Wednesday, 12 June 2013
Sanders of Oxford will once again be exhibiting at this years London Antiquarian Book Fair at Olympia. We will have on display over five hundred prints and maps from the 16th to 20th Century. These include striking Japanese woodblock prints, early portraits, caricatures, maps and fine mezzotints. All items will be listed on our website shortly, but if there is anything in particular you would like us to bring along just let us know.
To view a catalogue of highlights that will be on display at the fair please click here .
The National Hall,
Olympia Exhibition Centre,
Thursday 13th June – 3pm – 8:30pm
Friday 14th June – 11am – 7pm
Saturday 15th June – 11am – 5:30pm
Vincent Brooks, Day & Son, Lith. London W.C. 1871.
Image 202 x 240 mm, Sheet 228 x 276 mm
This map derives from Dr. William Harvey’s ‘Geographical Fun. Being Humorous Outlines of Various Countries.’ It was a series of pictures in which the principal European countries were personified by a figure in keeping with the stereotypical character of its people. Harvey's publication first appeared in 1869, and was published by Hodder & Stoughton. A chromolithographic edition followed in 1871, which was printed by Vincent Brooks, Day & Son. It is believed that the maps were created by Lillian Lancaster; a fifteen year-old girl who envisaged them as a means to entertain her brother who, through illness, was confined to his bed. The works are a prodigious achievemnet for a girl so young. Her amusing draughtsmanship is accompanied by verse written by William Harvey, but accredited to his pseudonym ‘Aleph.’ The stanza for this map reads:
‘For Shakespeare’s Prince, and the Princess of Wales,
To England dear. Her royal spirit quails;
From skating faint, she rests upon the snow;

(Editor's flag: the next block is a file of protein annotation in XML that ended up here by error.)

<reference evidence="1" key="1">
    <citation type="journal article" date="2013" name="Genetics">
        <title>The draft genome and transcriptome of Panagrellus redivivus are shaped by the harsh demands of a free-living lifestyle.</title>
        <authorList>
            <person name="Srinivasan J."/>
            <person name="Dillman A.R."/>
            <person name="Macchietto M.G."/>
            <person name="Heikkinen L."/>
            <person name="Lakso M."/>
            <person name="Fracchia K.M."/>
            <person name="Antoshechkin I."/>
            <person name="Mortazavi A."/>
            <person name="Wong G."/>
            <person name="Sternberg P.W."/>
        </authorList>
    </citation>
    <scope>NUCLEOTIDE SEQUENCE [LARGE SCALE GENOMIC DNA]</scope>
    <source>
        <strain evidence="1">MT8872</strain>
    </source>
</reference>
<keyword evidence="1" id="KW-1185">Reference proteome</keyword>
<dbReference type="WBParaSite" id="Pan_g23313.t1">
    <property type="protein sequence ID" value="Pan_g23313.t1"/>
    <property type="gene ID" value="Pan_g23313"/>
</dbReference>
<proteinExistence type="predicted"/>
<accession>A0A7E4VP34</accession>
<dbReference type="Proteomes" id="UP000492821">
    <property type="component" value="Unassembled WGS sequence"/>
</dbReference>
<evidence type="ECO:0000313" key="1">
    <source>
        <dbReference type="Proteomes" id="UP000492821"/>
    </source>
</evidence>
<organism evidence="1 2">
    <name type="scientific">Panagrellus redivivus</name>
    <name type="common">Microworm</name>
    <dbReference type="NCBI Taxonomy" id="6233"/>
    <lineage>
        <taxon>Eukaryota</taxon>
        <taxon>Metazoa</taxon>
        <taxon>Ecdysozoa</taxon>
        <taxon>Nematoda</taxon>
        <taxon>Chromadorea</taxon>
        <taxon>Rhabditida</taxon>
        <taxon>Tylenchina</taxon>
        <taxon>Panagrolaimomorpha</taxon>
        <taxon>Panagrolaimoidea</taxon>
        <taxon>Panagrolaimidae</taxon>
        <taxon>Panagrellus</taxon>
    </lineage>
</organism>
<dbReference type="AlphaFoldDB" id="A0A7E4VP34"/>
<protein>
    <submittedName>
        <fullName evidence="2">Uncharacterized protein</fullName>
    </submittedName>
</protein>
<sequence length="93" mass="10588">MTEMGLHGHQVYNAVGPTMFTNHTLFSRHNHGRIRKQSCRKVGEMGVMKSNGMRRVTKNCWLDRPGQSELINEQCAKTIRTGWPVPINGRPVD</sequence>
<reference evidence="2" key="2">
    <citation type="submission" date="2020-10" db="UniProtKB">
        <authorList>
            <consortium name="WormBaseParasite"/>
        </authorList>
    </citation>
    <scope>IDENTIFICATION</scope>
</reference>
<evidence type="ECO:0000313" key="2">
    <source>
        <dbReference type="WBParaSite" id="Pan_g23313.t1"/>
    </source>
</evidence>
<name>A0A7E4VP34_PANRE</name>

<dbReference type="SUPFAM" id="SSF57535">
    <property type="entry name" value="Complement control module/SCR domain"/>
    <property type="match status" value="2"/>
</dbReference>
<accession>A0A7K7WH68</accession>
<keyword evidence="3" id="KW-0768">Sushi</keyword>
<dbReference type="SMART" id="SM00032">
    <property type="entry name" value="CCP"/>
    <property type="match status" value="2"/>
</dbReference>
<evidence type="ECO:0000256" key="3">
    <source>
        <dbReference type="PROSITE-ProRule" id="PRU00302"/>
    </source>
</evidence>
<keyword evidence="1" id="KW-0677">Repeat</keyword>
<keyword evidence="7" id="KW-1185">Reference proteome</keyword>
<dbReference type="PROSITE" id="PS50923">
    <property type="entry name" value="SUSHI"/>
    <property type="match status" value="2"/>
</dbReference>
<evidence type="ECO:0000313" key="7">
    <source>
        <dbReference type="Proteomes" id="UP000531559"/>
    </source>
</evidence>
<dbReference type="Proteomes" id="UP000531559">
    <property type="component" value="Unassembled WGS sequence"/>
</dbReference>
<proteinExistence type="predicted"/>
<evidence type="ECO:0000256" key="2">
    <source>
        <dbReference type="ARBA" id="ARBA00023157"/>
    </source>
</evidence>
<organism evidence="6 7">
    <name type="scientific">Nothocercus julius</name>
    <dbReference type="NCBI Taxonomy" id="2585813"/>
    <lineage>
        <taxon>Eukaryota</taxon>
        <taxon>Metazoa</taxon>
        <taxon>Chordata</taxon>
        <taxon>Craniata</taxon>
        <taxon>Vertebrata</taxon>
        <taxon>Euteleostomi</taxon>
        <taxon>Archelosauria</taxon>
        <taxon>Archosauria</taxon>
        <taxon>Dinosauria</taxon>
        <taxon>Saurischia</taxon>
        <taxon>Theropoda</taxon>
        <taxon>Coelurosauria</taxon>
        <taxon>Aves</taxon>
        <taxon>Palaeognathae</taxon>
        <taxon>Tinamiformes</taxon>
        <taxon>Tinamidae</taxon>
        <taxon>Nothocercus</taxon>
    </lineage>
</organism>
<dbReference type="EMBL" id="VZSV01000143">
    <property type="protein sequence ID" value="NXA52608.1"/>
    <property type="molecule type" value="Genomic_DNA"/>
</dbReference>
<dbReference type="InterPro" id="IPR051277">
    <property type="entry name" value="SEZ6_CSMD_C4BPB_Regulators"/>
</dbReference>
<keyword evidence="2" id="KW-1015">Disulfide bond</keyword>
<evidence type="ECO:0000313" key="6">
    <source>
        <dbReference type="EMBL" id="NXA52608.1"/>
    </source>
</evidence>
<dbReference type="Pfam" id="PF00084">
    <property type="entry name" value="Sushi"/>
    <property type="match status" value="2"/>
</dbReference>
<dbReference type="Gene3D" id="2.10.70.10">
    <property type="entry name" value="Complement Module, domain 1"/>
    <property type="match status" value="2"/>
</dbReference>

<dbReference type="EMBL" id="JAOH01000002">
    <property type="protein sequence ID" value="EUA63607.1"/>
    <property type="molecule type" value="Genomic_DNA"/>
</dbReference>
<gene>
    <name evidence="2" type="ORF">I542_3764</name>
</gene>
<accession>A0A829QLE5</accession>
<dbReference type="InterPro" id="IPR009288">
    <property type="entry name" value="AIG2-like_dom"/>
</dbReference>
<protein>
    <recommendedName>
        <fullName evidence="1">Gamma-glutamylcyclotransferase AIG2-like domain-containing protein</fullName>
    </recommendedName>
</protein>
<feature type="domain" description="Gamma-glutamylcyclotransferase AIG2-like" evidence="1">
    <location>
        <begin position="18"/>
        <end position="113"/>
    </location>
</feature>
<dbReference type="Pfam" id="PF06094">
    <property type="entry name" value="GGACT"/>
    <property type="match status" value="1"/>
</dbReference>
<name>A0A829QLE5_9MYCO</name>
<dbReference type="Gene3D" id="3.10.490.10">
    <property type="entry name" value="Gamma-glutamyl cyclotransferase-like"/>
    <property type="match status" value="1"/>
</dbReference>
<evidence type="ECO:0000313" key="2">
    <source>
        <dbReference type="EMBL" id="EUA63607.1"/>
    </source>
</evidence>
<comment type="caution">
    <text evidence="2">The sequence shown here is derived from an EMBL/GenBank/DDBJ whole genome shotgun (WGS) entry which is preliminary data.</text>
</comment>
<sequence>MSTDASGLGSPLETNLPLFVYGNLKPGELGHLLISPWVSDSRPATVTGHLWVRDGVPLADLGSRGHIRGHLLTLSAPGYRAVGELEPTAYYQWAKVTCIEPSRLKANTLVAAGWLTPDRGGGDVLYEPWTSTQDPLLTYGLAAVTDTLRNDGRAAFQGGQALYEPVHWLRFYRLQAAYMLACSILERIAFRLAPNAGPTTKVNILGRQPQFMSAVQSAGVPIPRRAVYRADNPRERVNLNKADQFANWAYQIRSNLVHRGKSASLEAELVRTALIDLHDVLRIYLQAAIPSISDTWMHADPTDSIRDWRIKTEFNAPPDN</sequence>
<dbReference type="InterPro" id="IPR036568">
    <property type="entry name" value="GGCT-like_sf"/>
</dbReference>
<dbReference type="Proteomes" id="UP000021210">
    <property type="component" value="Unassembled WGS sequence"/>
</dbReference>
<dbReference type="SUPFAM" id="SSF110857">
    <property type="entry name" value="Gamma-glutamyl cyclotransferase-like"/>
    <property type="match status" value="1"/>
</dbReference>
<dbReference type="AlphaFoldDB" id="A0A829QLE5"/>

Shrinking from unclean beasts that grin below.’
Lancaster’s map of the Scandinavian country appears to be a thinly veiled representation of Alexandra of Denmark. ‘Shakespeare’s Prince’ is a reference to Prince Denmark of Hamlet, whilst the ‘Princess of Wales’ appellation alludes to the position that she held from 1863 until 1901; the longest period that anyone has ever possessed the courtesy title. The activity of ice-skating is also pertinent, for it was one of Alexandra’s foremost social activities in addition to dancing and tandem horseriding.
The firm of Day & Haghe was one of the most prominent lithographic companies of the nineteenth-century. They were also amongst the foremost pioneers in the evolution of chromolithography. The firm was established in 1823 by William Day, but did not trade under the moniker of Day & Haghe until the arrival of Louis Haghe in 1831. In 1838, Day & Haghe were appointed as Lithographers to the Queen. However, and perhaps owing to the fact that there was never a formal partnership between the two, Haghe left the firm in the 1850’s to devote himself to watercolour painting. The firm continued as Day & Son under the guidance of William Day the younger (1823 - 1906) but, as a result of a scandal involving Lajos Kossuth, was forced into liquidation in 1867. Vincent Brookes bought the company in the same year, and would produce the caricatures for Gibson Bowles’ Vanity Fair magazine, as well as the illustrations for Cassells’s Poultry Book, amongst other commissions.